Ah, so it's another of those stupid, fuckwitted old grudges. Never mind that half of Iran's population wasn't even born at the time, nor that Iran was busily unseating its own dictatorship. But then again, that's such a formative moment for the conservative movement it's understandable they cling to it like a child's safety blanket.

On the CBC this morning, you had Peter Galbraith and good-riddance Canuck David Frum, who should really have jumped in the sea after coming up with the whole 'Axis of Evil' idiocy. Galbraith noted that the Swiss ambassador in Tehran received a set of proposals, and that BushCo wouldn't 'negotiate with evil'.

Posted by: pseudonymous in nc | Sep 26, 2007 9:16:08 AM

El -

I'm not sure how old you are - maybe you lived through the insanity of the Cold War days or maybe you didn't - but the leaders in Iran don't look any crazier to me than the Soviet leadership did back in the day.

In fact, Iran looks a heckuva lot less crazy in a lot of ways. Their society seems to be a bit more open, for one thing, and their citizens seem to know what's going on in the world. The citizens there are also fairly well off, unlike the average Soviet citizen, and therefore have much more to lose. Soviet society was much more geared towards militarization than Iranian society seems to be - heck, the Iranians still allow their students and university professors to somewhat openly criticize their government policies - something that would have been unheard of from anyone living in the USSR.

No, I was much more terrified of the Soviets deciding to go for broke than I am the Iranians. The people of Iran are actually mostly sick of their leadership and really want change. We screwed up some really good chances to encourage that in the late 90's and early '00 era - especially when they reached out to us post-9/11. After we snubbed them, the clerics were able to re-assert their power, kicked out the reformers, and got hardliners like Ahmadinejad into power. But the people don't like him for the most part and they still want reform. If we didn't keep rattling sabers towards Iran, and we didn't have chaos roiling right next door in Iraq, the people of Iran might be less scared of us and more willing to speak out again (as they were in the 90s when things were relatively calm in the Mid-East).

Posted by: NonyNony | Sep 26, 2007 9:17:40 AM

Great post, and Perlstein is awesome.

Posted by: Neil the Ethical Werewolf | Sep 26, 2007 9:29:59 AM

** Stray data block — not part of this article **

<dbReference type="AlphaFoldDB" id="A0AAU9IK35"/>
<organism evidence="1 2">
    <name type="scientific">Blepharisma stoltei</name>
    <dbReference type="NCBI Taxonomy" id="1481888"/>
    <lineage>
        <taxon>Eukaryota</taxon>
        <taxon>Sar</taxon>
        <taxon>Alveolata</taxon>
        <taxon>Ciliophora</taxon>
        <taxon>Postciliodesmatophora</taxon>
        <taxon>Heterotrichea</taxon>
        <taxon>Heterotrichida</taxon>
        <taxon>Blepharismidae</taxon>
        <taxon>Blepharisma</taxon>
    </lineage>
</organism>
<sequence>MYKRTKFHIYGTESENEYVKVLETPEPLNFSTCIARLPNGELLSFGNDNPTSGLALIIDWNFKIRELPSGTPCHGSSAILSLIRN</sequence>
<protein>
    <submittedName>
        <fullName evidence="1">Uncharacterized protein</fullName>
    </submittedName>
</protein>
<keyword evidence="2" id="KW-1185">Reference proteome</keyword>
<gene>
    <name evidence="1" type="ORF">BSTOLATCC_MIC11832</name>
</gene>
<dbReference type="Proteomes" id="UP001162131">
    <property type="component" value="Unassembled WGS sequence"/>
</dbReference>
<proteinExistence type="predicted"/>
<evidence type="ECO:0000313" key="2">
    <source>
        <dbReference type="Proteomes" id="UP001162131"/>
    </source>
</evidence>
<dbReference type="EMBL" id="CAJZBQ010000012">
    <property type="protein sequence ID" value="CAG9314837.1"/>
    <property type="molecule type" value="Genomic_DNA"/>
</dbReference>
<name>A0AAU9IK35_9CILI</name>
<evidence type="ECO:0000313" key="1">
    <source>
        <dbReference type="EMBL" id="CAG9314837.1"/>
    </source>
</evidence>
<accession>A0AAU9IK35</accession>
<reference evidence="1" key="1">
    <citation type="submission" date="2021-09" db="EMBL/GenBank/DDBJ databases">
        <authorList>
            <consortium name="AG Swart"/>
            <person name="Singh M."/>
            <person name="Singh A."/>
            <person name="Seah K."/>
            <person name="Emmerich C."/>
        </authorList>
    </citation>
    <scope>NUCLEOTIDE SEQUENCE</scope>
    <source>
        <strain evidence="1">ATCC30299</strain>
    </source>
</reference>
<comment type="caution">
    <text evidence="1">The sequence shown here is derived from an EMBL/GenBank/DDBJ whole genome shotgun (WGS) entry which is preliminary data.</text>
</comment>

"maybe you lived through the insanity of the cold war days"

monthly air raid drills in case of attack:
the school sirens would go off in our public school, and all of the classes would line up, single file into the hall.
we would all take a space against the wall, cover our faces with our right hands, close our eyes and put our heads against the wall...sirens blaring.

we didnt know if we would turn into glowing skeletons, or what would happen to us. but the air raids were pretty scary.


Posted by: jacqueline | Sep 26, 2007 9:33:40 AM

the stuffed-pants swagger that can only conceive of toughness in terms of capacity to intimidate.

Along with that is having ever interaction, every statement, every move be perceived through the lens of whether someone "wins" or "loses." Like, we can't allow Ahmadinejad to speak at Columbia because that would allow him to "win." Or we can't come up with some sort of arrangement in Iraq because they might benefit, allowing them to "win" and thus meaning that we will "lose."

It's a bunch of social preening that should be limited to high school students and investment bankers.

Posted by: Tyro | Sep 26, 2007 9:43:10 AM

jacqueline, my Mum remembers a big scare in the early 60's when the Soviets did some sort of nuclear testing and a cloud of strontium (sp?) floated over northern Europe--there was fear that the grass would be radioactive, and thus the cows' milk would harm the babies and children, so mothers were required to go to health centers to get special government-supplied canned milk for their babies (like me) until the scare was over and the cows all tested clean.

I can't even imagine living through something like that with my boys.

Posted by: litbrit | Sep 26, 2007 10:07:12 AM

litbrit...

the canned milk must have worked fine.
look how well you have turned out!
much to all of our good fortune!

Posted by: jacqueline | Sep 26, 2007 10:11:20 AM

It's not social preening. It's Social Dominance Orientation.

Posted by: Chris | Sep 26, 2007 10:41:18 AM

Was this before or after, or during, the speech he had at the U.N. where he banged his shoe and embarrassed his country?

Posted by: Brian | Sep 26, 2007 11:02:50 AM

Chris, that's an incredibly interesting (if rather massive) PDF, which I've only had time to scan but which would appear to explain a lot about our current, ah, leadership. From which book is it excerpted? I'd be interested in reading the whole thing. Thanks.

Posted by: litbrit | Sep 26, 2007 11:23:53 AM

litbrit: I believe the document is posted on the site for the book. Maybe if you delete the document name from the Uniform Resource Locator, it will bring you to that site.

Sorry for the stilted explanation, but the stupid spam filter seems to be dumping on me.

Posted by: Meh | Sep 26, 2007 12:11:35 PM